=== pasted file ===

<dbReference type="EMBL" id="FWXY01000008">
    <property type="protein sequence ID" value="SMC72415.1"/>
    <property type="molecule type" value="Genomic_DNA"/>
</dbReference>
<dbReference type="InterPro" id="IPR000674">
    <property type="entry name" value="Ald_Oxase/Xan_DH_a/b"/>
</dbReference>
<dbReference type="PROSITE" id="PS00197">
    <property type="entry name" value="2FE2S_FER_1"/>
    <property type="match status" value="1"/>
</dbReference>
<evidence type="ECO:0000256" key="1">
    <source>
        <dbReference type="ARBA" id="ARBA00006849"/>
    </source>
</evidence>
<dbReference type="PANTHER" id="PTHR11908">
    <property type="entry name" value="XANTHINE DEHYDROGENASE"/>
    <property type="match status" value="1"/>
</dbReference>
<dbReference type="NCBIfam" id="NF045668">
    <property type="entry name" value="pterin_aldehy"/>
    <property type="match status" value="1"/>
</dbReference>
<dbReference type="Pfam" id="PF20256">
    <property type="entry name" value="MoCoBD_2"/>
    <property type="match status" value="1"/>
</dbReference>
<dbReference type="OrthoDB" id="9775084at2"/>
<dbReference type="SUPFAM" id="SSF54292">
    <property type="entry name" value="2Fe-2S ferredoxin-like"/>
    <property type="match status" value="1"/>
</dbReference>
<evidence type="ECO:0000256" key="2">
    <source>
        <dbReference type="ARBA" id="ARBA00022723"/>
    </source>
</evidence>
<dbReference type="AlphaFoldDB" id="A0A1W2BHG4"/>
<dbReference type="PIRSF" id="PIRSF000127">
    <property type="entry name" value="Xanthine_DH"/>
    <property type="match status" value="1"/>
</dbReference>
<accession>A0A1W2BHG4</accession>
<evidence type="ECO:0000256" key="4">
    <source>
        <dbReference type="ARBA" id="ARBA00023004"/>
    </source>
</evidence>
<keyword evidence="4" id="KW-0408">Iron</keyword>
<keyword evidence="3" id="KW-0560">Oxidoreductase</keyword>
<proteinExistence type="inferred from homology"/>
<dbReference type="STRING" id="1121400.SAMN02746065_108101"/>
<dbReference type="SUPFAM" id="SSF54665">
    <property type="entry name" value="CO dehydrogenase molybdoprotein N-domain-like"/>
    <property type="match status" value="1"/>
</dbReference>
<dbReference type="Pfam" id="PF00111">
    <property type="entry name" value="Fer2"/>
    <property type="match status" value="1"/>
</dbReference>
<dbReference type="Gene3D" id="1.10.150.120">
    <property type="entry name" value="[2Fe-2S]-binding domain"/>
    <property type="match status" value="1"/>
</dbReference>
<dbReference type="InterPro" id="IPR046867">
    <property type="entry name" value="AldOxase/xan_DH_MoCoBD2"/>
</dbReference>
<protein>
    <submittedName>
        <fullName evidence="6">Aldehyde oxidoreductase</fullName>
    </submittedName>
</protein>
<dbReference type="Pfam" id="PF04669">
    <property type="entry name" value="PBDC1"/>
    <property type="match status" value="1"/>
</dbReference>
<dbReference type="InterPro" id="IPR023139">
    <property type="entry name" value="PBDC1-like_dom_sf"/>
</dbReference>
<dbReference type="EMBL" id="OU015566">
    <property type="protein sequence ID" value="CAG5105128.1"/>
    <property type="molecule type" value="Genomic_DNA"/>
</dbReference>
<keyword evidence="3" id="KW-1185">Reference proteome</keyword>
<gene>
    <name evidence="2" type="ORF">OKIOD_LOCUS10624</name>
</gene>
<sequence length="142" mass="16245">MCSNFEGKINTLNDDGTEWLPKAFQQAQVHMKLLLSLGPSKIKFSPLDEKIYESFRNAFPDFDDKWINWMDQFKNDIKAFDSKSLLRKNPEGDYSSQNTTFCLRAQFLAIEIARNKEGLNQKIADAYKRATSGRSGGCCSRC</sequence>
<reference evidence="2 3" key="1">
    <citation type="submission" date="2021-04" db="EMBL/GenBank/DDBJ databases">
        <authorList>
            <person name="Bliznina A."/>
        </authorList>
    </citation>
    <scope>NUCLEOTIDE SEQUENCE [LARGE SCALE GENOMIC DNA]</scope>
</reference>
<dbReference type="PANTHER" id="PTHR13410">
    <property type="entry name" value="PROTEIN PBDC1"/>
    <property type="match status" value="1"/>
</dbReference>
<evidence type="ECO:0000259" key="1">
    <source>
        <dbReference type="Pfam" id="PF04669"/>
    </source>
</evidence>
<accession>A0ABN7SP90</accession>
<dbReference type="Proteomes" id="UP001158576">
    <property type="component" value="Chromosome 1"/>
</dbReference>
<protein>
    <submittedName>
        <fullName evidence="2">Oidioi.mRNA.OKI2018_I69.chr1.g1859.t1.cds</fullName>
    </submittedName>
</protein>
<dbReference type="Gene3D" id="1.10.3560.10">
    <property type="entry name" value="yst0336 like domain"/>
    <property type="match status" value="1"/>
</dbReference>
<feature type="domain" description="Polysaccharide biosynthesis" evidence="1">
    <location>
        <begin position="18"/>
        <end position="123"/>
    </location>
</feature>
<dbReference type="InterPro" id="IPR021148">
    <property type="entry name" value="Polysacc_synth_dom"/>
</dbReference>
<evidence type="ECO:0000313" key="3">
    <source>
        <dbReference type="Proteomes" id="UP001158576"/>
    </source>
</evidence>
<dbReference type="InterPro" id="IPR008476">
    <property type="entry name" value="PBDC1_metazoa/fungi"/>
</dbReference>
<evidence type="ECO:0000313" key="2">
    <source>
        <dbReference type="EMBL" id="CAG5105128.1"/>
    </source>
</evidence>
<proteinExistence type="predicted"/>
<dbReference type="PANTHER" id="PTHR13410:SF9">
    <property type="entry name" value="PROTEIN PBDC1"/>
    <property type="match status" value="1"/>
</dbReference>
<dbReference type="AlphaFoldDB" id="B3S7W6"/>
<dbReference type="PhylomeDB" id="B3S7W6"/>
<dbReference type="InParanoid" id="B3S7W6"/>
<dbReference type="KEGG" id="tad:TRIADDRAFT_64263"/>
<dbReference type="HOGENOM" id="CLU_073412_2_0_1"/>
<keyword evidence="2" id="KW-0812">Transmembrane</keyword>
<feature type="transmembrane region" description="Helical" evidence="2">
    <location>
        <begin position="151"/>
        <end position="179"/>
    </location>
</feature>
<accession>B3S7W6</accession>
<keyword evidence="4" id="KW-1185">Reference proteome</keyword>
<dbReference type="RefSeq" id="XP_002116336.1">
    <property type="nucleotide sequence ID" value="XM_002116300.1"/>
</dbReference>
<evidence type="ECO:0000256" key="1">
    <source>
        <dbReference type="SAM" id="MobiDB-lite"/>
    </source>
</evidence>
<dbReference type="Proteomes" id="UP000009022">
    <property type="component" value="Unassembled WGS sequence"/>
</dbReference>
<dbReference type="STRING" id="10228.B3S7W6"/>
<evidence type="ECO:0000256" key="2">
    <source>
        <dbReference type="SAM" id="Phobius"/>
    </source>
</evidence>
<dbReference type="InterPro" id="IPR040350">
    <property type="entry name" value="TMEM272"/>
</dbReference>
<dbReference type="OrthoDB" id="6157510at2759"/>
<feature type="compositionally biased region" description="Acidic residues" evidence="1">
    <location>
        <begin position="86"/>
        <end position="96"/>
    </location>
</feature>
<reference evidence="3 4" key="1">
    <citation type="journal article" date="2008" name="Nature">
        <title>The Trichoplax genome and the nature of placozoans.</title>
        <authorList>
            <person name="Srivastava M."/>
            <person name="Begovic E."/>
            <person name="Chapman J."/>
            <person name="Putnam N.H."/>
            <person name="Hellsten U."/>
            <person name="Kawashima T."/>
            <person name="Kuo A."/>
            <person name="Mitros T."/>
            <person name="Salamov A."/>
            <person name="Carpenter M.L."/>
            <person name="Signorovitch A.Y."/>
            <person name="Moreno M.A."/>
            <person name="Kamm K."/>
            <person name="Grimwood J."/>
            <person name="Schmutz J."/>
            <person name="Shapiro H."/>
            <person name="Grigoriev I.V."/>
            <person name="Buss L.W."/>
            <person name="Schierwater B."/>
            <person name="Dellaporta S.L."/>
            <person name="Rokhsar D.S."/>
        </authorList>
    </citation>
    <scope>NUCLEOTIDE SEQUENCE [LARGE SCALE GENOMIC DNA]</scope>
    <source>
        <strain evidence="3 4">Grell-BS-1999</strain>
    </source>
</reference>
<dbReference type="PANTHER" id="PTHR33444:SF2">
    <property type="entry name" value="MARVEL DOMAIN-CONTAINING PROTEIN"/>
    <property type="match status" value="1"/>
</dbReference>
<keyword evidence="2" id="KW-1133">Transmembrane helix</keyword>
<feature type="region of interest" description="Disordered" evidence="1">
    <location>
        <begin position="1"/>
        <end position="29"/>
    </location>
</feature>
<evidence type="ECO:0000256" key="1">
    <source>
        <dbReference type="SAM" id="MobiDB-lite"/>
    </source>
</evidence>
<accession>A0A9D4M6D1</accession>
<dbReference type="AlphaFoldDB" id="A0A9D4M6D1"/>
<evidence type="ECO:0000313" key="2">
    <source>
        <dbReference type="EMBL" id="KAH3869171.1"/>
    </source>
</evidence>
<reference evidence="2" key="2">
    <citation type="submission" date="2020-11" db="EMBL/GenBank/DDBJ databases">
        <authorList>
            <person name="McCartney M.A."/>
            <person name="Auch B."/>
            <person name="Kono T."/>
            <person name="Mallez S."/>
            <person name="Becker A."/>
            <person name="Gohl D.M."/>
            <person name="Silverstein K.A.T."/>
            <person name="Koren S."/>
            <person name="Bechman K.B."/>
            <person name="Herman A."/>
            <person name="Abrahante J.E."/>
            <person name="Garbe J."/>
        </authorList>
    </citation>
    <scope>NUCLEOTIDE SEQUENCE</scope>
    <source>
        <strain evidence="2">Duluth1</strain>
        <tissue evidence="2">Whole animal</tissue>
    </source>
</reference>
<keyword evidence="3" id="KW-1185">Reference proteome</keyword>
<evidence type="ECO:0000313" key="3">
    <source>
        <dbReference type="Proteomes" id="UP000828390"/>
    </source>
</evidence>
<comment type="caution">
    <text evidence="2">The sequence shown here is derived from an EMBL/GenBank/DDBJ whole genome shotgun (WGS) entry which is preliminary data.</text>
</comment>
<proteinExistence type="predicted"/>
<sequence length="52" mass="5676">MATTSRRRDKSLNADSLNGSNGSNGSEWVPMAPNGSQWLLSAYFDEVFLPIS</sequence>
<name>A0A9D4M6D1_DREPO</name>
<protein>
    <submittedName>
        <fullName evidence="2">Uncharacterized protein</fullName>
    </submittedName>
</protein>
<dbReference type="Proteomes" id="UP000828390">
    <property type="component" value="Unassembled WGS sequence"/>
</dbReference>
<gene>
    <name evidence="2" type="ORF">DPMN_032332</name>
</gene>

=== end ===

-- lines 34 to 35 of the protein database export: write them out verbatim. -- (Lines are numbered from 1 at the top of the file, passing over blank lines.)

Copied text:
<evidence type="ECO:0000256" key="2">
    <source>